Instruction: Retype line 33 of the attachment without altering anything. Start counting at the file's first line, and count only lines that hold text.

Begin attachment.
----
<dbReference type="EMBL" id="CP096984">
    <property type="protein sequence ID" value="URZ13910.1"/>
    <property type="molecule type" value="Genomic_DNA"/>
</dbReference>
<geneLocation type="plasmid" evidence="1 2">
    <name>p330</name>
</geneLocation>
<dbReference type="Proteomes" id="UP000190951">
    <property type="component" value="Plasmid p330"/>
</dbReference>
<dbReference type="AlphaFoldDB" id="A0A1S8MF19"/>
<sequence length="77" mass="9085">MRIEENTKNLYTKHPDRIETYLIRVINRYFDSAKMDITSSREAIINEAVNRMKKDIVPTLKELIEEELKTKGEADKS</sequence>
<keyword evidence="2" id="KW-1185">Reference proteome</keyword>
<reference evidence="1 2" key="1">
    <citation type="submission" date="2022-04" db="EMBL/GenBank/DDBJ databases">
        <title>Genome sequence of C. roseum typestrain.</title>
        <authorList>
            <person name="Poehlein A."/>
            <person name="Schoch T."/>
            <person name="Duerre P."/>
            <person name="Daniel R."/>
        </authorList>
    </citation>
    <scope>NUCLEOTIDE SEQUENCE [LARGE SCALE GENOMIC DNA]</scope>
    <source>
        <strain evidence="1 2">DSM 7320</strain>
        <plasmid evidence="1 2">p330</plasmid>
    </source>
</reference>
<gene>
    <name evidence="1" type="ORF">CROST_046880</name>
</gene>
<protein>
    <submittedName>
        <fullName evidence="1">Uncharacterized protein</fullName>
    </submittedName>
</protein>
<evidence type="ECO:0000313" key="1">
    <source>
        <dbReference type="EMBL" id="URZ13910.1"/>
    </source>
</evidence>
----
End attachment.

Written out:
<protein>